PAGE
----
Wednesday, June 13, 2007

Pushing the Limits

Liberty Classic went well. I joined the BMW-Bianchi girls for the weekend. They were awesome! Made me feel right at home with them from the moment we all met.

I admit I was nervous about this race. It was a crashfest last year, and my rear Zipp 303 fell victim to the carnage. Luckily, my body remained intact, but my race was effectively over before we ever hit Manayunk. This year was much better! The field was smaller and perhaps more select, although it was far from crash-free.

I was so excited to climb with the field each time up the wall. It wasn't really as bad as I thought it would be. I mean, it hurt, don't get me wrong. 17% hurts. And the worst part is the last block after the really steep section. It flattens, but is still a few % grade, and it's just a grind. But Manayunk really is a short climb, and I was never in any danger of being dropped. In fact, I think I moved up on the hill each lap. The really hard part was over the crest, though!! The right hand turn when it flattens out and the decent over the next couple of miles are all-out as hard as you can go. The whole pack strings out into a whip, and you'll get caught closing gaps if you aren't near the front. I chose to use my 12-25 cassette for the hill, so I only had a 12 for the descent, and I completely spun it out. I really needed an 11. I didn't really need the 25 up the hill, I think I used it on the last lap, maybe I got tired. If you're in a 25, you're going too slow!
I found it relatively easy to move up in the pack, but staying up there was difficult. It took serious guts. Everyone was so aggressive. I am embarrassed to admit that I let some German Nuremburger rider push me aside at one point. I'm just not used to the aggressiveness. I can only imagine what a World Cup race would be like! I took a drink at one point and fell all the way to the back of the pack in a matter of seconds! Every moment had to be spent working on moving up, finding a hole, pushing myself in a spot, or else I was moving back. I found it really mentally tiring, much more than I was expecting. By the last lap, to be honest, my head just wasn't in it anymore. It was clearly going to be a pack finish. I got complacent, and sat towards the back. I underestimated how fast the race would be in the final kilometers over Lemon Hill. Everyone got very aggressive looking for good position leading into Lemon Hill the last lap, and I just lost my focus. I didn't want to take the risks some of the other girls seemed to be making to move up. I thought I'd be able to move up on the flat and wide roads in the last kilometers. My legs felt good. I totally misjudged. I went into Lemon Hill at the back, and scrambled trying to get through everyone. Everyone strung into a line and gaps opened in front of me. BIG gaps that I motored through to find the pack. I knew what a big mistake I had made, but hoped I would still have something left for the sprint. At 1.5K to go, I was just catching back on and there was a crash to my left. Iona Wynter-Parks went down with Brenda Lyons. This for some reason, maybe because I stopped pedaling for just a moment, maybe because the pack accelerated as they heard the crash, made it impossible for me to catch on. The pack was literally 30 feet in front of me. I just buried my head and chased all the way to the line, hoping nobody would come around me. What wasted effort! If I had simply kept my head in the game and been in better position up Lemon Hill, I have no doubt that I had the legs to be top 25 on the day. Another lesson learned. The strength I have. I need to work on my aggressiveness in the pack and holding my position. The rest will come.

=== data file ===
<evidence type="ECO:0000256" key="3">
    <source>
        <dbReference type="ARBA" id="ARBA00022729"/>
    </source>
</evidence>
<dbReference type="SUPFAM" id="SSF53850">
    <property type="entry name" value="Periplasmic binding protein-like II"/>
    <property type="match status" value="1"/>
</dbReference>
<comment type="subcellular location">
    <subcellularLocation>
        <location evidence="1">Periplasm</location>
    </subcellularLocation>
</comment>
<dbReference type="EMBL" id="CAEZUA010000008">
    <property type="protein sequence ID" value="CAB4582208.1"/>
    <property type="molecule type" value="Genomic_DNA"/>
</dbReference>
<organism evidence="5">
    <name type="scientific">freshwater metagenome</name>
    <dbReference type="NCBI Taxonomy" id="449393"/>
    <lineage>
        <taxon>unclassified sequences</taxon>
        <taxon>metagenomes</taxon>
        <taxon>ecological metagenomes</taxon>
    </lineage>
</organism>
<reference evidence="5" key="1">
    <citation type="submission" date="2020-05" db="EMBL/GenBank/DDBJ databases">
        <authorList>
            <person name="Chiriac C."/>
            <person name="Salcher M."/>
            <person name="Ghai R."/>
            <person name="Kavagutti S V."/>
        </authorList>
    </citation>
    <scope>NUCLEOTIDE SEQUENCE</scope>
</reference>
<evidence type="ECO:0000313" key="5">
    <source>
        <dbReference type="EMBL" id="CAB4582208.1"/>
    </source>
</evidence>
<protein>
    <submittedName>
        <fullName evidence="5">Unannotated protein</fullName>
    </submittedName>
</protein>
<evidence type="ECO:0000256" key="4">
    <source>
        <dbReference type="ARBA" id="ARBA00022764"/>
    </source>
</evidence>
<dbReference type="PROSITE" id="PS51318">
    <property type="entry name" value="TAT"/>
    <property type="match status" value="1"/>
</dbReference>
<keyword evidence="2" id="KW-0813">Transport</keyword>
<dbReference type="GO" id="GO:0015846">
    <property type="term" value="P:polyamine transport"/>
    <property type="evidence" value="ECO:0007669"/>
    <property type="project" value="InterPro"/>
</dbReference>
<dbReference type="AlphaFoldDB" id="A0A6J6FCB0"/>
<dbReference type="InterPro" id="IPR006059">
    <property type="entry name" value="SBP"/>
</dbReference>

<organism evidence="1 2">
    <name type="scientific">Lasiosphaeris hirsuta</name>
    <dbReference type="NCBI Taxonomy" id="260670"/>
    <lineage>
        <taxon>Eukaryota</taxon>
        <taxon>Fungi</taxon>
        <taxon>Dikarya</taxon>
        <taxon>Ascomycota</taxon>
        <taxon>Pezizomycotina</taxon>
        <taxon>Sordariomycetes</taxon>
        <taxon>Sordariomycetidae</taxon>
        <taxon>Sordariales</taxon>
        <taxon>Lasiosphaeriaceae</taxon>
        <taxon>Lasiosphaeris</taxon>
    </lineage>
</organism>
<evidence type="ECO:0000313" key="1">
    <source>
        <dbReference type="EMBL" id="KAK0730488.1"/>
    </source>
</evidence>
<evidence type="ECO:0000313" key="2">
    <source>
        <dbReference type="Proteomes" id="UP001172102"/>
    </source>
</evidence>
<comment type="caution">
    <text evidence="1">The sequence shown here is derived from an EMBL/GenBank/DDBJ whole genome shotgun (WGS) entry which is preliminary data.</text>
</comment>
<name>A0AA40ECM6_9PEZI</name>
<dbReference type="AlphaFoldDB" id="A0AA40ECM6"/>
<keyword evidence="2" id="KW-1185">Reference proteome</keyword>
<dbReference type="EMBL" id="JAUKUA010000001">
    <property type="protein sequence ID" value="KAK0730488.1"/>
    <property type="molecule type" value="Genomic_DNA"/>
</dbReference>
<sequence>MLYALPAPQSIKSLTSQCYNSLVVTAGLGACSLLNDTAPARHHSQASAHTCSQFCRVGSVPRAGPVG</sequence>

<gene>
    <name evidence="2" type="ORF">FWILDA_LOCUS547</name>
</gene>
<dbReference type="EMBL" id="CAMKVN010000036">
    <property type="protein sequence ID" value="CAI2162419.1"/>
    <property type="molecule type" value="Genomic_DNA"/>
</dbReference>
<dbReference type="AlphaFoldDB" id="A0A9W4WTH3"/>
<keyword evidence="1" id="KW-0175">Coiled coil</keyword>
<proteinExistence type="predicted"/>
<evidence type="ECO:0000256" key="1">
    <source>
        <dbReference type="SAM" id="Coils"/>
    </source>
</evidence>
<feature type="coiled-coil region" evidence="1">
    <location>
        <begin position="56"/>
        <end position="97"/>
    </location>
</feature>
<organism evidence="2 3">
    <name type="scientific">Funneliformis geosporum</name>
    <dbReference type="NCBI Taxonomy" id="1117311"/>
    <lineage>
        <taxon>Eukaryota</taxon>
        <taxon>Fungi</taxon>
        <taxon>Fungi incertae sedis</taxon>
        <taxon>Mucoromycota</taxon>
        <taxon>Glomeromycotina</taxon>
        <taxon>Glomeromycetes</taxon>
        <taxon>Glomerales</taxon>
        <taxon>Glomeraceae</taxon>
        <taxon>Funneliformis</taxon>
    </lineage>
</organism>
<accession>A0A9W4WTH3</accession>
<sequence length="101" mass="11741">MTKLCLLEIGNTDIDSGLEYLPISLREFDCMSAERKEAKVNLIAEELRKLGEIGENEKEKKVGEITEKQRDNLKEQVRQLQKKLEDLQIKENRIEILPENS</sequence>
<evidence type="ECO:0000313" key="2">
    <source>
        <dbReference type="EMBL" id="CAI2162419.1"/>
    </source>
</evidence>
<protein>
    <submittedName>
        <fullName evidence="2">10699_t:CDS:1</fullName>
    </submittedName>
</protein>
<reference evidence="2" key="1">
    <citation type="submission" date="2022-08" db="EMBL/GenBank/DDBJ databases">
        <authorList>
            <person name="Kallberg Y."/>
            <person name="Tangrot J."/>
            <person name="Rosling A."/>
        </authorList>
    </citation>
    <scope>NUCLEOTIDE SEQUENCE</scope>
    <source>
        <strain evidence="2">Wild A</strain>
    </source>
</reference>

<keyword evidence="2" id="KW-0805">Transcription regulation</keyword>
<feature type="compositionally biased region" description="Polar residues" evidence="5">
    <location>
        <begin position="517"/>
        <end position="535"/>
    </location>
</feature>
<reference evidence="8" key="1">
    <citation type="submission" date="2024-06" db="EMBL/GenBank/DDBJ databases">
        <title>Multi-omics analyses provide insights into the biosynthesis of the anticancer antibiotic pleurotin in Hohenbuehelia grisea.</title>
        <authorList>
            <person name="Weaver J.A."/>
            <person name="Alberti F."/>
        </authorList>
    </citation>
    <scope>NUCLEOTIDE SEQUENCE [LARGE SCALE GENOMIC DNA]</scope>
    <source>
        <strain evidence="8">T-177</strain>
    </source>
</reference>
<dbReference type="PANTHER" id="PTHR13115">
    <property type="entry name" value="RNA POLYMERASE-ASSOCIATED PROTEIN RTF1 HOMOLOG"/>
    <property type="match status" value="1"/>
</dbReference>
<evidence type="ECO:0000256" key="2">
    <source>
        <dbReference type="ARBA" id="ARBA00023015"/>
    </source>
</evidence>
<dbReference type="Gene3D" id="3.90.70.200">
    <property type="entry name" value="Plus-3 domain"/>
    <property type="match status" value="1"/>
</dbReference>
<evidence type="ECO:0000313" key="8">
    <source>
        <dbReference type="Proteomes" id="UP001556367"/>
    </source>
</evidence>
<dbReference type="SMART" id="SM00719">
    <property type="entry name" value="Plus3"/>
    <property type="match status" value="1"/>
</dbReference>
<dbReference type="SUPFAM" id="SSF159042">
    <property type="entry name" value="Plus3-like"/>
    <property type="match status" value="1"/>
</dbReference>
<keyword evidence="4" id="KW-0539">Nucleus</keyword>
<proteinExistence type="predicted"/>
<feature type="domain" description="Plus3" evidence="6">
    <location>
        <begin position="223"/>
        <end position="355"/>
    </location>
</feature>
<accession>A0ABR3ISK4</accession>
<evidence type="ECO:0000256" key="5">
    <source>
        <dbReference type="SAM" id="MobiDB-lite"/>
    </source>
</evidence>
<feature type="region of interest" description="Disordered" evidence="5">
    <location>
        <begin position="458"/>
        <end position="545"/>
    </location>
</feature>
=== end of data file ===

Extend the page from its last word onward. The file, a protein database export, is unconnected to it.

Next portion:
I pushed my limits a little too far, though. All this working Mon through Fri then traveling to PA, DC, Baltimore, etc on the weekends caught up with me. I drove home alone and exhausted Sunday night. I awoke at 3:30 in the morning with my throat so sore and swollen I could not swallow. I went to work and felt pretty bad all day. Tuesday I got myself up and went to work even though I felt awful (because I feel so horribly guilty about calling in sick -and I had two private lesson students after school that I was really looking forward to seeing). But I didn't make it though the day. The nurse took my temperature and I went home with a fever like I was one of the kids. Today I called in sick. The aches and pains and nasal drainage and pressure are now turning into a cough. It has happened every time I've had a cold since I was a little girl. Getting a cold = bronchial infection. And the same pattern is happening again.

I hope to race with my NEBC teammates at Crystal City (Arlington, VA) on Saturday and the RFK Crit (also in Arlington, I think) on Sunday. We'll see. Another long drive after work on Friday, another late return home Sunday night, another day of work Monday. This will be my fourth weekend in a row driving to DC/Baltimore/Philly. And will I race well?? I obviously won't have ridden this week....

(And yes, lest you are about to suggest it, at this point I am very seriously considing MOVING to the Mid-Atlantic region!! I don't understand why there is no elite road racing in New England!! Plenty of regional races, but not a SINGLE NRC or ProTour race!! The cross scene is great. But it's also good in the Mid-Atlantic, and I travel to DE, PA, and NJ for UCI cross races in the fall, too.)

Okay, time for some TheraFlu and beddy-bye. School will be over a week from tomorrow, and then I can play PRO BIKE RACER for the summer!! I live for it!! Yay!


Heather said...

Sorry to hear you're sick. Sometimes it's a well-deserved rest time! We live in Vernon, NJ and there's GREAT riding here...lots of hills :)
H. Labance

megA said...

oh, might I add to the pot?

they pay their teachers more in the Mid-Atlantic

way more